Louis Delétraz at the 24 Hours of Le Mans, real and virtual
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Louis Delétraz at the 24 Hours of Le Mans, real and virtual

In June 2020, Louis Delétraz won the first Virtual 24 Hours of Le Mans before taking part in the real race three months later. The Swiss driver has already had remarkable success in endurance, namely earning the LMP2 title in the 2021 European Le Mans Series. Here is a look at his experiences at both the real and virtual versions of the 24 Hours as he gears up to defend his virtual win this weekend along with Nikodem Wisniewski and Kuba Brzezinski, his two simracer teammates from 2020, as well as Argentian driver Agustín Canapino taking over for Raffaele Marciello.

These days, simulators are part of a professional driver's daily routine, so competing in the Virtual 24 Hours of Le Mans has proven itself a natural evolution. It allowed Louis Delétraz the opportunity to get to know the circuit virtually but in competition: "The Virtual 24 Hours provided excellent preparation for me because there was a true race rhythm like having to sleep, recover, etc. We did so many kilometers that the virtual and real ones were pretty close, and afterwards I did my rookie 24 Hours in LMP1 (smile, Ed.). It was thrilling to win [the Virtual 24 Hours] since it is the biggest esport event in the world, and I was proud to do so with Rebellion Racing."

The unique nature of the Virtual 24 Hours of Le Mans, in which two professional drivers team up with two sim racers, required specific preparation to win: "The goal of a professional driver for the Virtual 24 Hours is above all to measure up to the sim racers. Raffaele Marciello and I trained intensively with Kuba and Nikodem, our two sim racer teammates. The work you do to keep focus is also very different. In a real car, you feel it react with your body, but in a simulator, it's all visual. In a virtual race, I really feel the fatigue during double, triple and quadruple stints because it's so different from what I'm used to. It was also different when we won. Of course we were very happy, but the celebration was very short and there was no podium, no celebrating with the team and teammates and no Champagne."

Since then, Delétraz has quickly established himself as a young talent to watch in endurance. After his first 24 Hours of Le Mans in September 2020 with Rebellion Racing (LMP1), last year with Team WRT he came within minutes of a win in LMP2 lost in the final lap. "At Le Mans in 2020, I had a lot to learn and was lucky to have such a veteran teammate like Romain Dumas (winner in 2010 and 2016, Ed.), as well as Nathanaël Berthon who had also done the race several timesThey both taught me a great deal because, to be honest, in the first laps I asked myself what I was doing there. Yet I do know fast cars, having driven Formula 1s, but at Le Mans it's still 350 kph in the straight and super fast in the Porsche Curves. Everything went well, the team trusted me to qualify, but in the our brake and clutch problems cost us the podium. But, that first participation facilitated my arrival in LMP2 where the field is slower but highly competitive."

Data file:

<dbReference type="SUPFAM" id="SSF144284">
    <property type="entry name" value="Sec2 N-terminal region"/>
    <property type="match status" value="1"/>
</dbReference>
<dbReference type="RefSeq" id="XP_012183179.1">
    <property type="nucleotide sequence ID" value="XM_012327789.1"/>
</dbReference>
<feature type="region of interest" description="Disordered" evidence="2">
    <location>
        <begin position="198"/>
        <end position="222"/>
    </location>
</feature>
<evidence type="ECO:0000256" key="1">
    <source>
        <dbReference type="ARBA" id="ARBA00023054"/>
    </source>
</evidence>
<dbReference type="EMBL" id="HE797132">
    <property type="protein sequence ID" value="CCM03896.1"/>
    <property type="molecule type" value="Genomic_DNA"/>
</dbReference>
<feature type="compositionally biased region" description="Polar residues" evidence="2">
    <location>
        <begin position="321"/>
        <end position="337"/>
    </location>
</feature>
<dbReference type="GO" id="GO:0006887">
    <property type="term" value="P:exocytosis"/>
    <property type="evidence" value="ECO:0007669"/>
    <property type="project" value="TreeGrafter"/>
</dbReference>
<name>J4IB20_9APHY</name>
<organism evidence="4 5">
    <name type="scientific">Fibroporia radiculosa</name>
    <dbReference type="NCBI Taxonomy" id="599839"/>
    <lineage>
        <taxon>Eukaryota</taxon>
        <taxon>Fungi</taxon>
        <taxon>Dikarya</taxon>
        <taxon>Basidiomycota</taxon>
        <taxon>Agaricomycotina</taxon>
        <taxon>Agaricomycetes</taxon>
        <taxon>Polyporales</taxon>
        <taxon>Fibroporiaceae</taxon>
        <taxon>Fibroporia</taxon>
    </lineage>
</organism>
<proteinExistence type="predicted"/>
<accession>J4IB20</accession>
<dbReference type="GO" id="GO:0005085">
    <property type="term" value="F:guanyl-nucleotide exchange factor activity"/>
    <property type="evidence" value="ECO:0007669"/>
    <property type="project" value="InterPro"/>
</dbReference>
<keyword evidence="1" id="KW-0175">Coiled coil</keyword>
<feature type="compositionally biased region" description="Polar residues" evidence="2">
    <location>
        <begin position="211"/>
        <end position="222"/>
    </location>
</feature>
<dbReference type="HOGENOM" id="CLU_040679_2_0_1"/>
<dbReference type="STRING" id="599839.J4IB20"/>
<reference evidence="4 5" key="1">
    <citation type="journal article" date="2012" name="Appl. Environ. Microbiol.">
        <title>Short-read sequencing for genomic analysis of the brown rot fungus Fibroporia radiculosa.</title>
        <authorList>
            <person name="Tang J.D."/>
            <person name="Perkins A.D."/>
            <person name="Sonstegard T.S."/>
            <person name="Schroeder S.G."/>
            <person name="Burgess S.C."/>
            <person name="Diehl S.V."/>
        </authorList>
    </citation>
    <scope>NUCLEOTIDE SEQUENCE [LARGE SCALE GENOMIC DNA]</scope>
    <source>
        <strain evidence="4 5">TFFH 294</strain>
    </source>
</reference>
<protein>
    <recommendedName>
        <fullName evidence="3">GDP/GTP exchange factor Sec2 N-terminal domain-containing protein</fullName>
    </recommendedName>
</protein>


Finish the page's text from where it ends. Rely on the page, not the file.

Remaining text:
With Team WRT, Delétraz also experienced one of the keys to success in endurance: the gel of the team, a collaboration very different from the remote environment of the Virtual 24 Hours: "With Robert (Kubica, Ed.) and Yifei (Ye, Ed.), it was fantastic because the harmony within a driver line-up is as important as a good car. Robert and I would say hi to one another in the paddock in Formula 1 back when I was in F2, and we got along well immediately when we actually met. We are both passionate about auto racing and want to win. Yifei is younger with a little less experience, but he's fast and very easy to work with. There was no ego and that made things easy in my opinion."

Between his win at the Virtual 24 Hours with Rebellion Williams Esports in 2020 and his LMP2 title in the European Le Mans Series with Team WRT in 2021, Delétraz's recent career in endurance somehow blurs the line between virtual and real motorsport. "Virtual auto racing is a great complement to 'real' racing as the two worlds cannot live one without the other anymore, especially since competing in motorsport in the real world is so expensive, and sim racing opens new doors for those hoping to carve out a career in auto racing." This weekend, Delétraz will seek a second Virtual 24 Hours of Le Mans victory then compete in a double program in the FIA WEC and IMSA WeatherTech SportsCar Championship.

PHOTOS: 2020 & 2021 24 HOURS OF LE MANS. From top to bottom: the ORECA 07 of Rebellion Williams Esports with which Louis Delétraz won the first Virtual 24 Hours in 2020, Delétraz seated in his simulator at the wheel of the Rebellion from his rookie Le Mans in 2020 and driving Team WRT's ORECA in 2021.